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Libya Lays Out Welcome Mat For U.S. Trade

By Phillip Kurata

Libya Lays Out Welcome Mat for U.S. Trade and Investment

The Libyan government is courting U.S. businesses to open trade and investment links as the country works to rejoin the international community.

"Many companies from around the world are arriving in Libya now. The Libyan government does not want U.S. businesses to lose a good opportunity," Libya Economy, Trade and Investment Minister Ali Al-Esawi told a group of U.S. businessmen in Washington, November 13. He cited oil, tourism, communications and information technology as sectors of the Libyan economy that are eager for U.S. investment.

Libya's ambassador to Washington, Ali Aujali, echoed the minister's appeal. "Now is time for the American companies to move forward. Strengthening our relations in economics and investment is very important to protect our political relations with the United States," he said.

The minister and the ambassador said Libya is a secure place for foreign investment as a result of Foreign Investment Law Number 5, which, on paper, creates the most liberal legal framework for attracting foreign direct investment ever adopted by the Libyan government. The law currently covers industry, health, tourism, agriculture and oil-related services, excluding drilling and exploration. The list of areas covered by that law is growing, they said.

The National US-Arab Chamber of Commerce (NUSACC) is preparing to bring a group of U.S. business people to Libya December 4-10. This NUSACC mission to Libya is its second since the United States removed Libya from the list of state sponsors of terrorism and restored diplomatic relations in 2006.

"Libya plans to dedicate billions of dollars to development and infrastructure projects in the months ahead, and our chamber wants to ensure that U.S. companies -- particularly small and medium-sized enterprises -- are in the running for those contracts," NUSACC President David Hamod said. "NUSACC wants Libyans to think first and foremost about partners in the United States. Our trips to Tripoli help to lay the groundwork for this to happen."


The warming in U.S. ties with Libya began in 2003 when Tripoli admitted blowing up a Pan American airliner over Lockerbie, Scotland, in 1988 and a French UTC airliner over Africa in 1989, and paid billions of dollars in compensation.

Deepening its commitment to combat terrorism, Libya signed the Comprehensive Nuclear Test Ban Treaty and acceded to the Chemical Weapons Convention in 2004, and the United States responded by lifting economic sanctions. Since then, Libya-U.S. trade has increased dramatically.

In 2003, the United States exported $200,000 worth of goods to Libya and imported nothing from that country. In 2006, U.S. exports to Libya totaled nearly $435 million, and U.S. imports -- mainly oil -- reached almost $2.5 billion. As a result of high oil prices, the Libyan economy is flush with money, and the emergence of a younger, technocratic leadership group in recent years has sustained the reform effort, according to an analyst at the Congressional Research Service.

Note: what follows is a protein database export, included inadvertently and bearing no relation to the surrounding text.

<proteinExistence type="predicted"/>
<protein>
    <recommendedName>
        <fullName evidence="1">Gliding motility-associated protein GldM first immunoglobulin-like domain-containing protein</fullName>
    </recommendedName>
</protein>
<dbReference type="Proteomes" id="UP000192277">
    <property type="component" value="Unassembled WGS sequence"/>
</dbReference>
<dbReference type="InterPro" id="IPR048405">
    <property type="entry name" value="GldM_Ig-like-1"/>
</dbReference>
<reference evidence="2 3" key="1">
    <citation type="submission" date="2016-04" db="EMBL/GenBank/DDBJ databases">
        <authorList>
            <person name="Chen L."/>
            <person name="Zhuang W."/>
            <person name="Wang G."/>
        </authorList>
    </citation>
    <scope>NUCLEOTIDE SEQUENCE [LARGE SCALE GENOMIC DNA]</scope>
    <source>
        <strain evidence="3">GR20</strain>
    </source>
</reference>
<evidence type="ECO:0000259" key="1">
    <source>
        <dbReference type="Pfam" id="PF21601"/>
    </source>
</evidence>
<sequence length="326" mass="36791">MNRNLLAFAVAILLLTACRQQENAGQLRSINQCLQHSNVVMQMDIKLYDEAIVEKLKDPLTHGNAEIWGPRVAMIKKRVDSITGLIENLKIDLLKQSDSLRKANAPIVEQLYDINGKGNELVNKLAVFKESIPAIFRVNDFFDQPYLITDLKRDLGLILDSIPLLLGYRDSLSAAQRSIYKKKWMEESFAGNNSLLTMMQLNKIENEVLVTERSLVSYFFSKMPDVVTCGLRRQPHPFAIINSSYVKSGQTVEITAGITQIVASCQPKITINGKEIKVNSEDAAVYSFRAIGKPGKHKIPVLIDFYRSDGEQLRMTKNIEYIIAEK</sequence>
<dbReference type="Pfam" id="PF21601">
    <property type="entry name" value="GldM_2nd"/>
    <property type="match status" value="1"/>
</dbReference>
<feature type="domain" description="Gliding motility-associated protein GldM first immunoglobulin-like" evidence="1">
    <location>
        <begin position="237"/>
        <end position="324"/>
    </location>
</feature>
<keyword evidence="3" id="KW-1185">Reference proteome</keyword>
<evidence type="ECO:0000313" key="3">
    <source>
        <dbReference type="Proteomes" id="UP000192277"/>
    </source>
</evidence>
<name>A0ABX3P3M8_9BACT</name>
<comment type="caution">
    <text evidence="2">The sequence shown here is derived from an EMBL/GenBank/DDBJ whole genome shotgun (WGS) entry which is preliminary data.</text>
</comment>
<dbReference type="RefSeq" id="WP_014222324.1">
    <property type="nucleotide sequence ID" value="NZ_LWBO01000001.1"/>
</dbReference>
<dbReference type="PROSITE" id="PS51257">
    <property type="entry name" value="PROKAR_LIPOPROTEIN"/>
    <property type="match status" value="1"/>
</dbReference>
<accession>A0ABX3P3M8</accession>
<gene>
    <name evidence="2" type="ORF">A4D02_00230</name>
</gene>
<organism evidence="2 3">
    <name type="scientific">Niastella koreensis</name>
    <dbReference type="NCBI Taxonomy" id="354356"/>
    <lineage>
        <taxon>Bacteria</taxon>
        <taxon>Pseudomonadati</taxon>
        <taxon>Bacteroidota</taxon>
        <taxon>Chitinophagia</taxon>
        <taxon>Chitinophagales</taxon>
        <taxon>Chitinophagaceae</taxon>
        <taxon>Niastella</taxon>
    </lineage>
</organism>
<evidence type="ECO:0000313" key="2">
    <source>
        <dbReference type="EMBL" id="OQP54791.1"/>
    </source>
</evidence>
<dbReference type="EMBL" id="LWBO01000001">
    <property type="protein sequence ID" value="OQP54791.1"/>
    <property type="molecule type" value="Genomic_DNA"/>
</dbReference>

Libya is offering contracts to foreign companies to build railways, hospitals, an international airport, schools and roads. It is planning a free-trade zone on the Mediterranean coast east of Tripoli and a national network of wireless telephones, to name a few projects.

Saif al-Islam al-Qadhafi, a son of Libyan leader Muammar al-Qadhafi, is the chief architect of Libya's reforms, according to U.S.-Arab Tradeline, a NUSACC publication. "The younger Qadhafi recognizes ... that with a helping hand from the international community -- particularly the United States -- Libya can leverage its natural resources (oil and gas) to benefit its human resources (the people of Libya)," according to Tradeline.

The U.S. Embassy in Libya cautions, however, that despite Libya's stated welcome to international business, foreign investment in that country is an uncertain prospect. In its overview of the Libyan market, the embassy Web site states, "The reform process has led to a great deal of confusion, particularly among foreign investors, as shifting regulations and procedures and a weak regulatory environment have not inspired confidence in the market."

An international law firm, Ali and Partners, writes on its Web site, "The tedious and discretionary administrative practices often undermine the very solid guarantees afforded by the law. This is particularly true in the light of the committee system adopted in Libya where everyone must agree and, even when they do, their decision is only a recommendation to yet another committee."

As a first step toward dispelling the confusion, Libya and the United States are exploring the possibility of negotiating a Trade and Investment Framework Agreement (TIFA). A TIFA is a consultative mechanism for the United States to discuss issues affecting trade and investment with another country.

TIFAs have been negotiated predominantly with countries that are in the beginning stages of opening up their economies to international trade and investment, either because they were traditionally isolated or had closed economies. According to Assistant U.S. Trade Representative Shaun Donnelly, developing an open, market-oriented economy will be "a long road for Libya."


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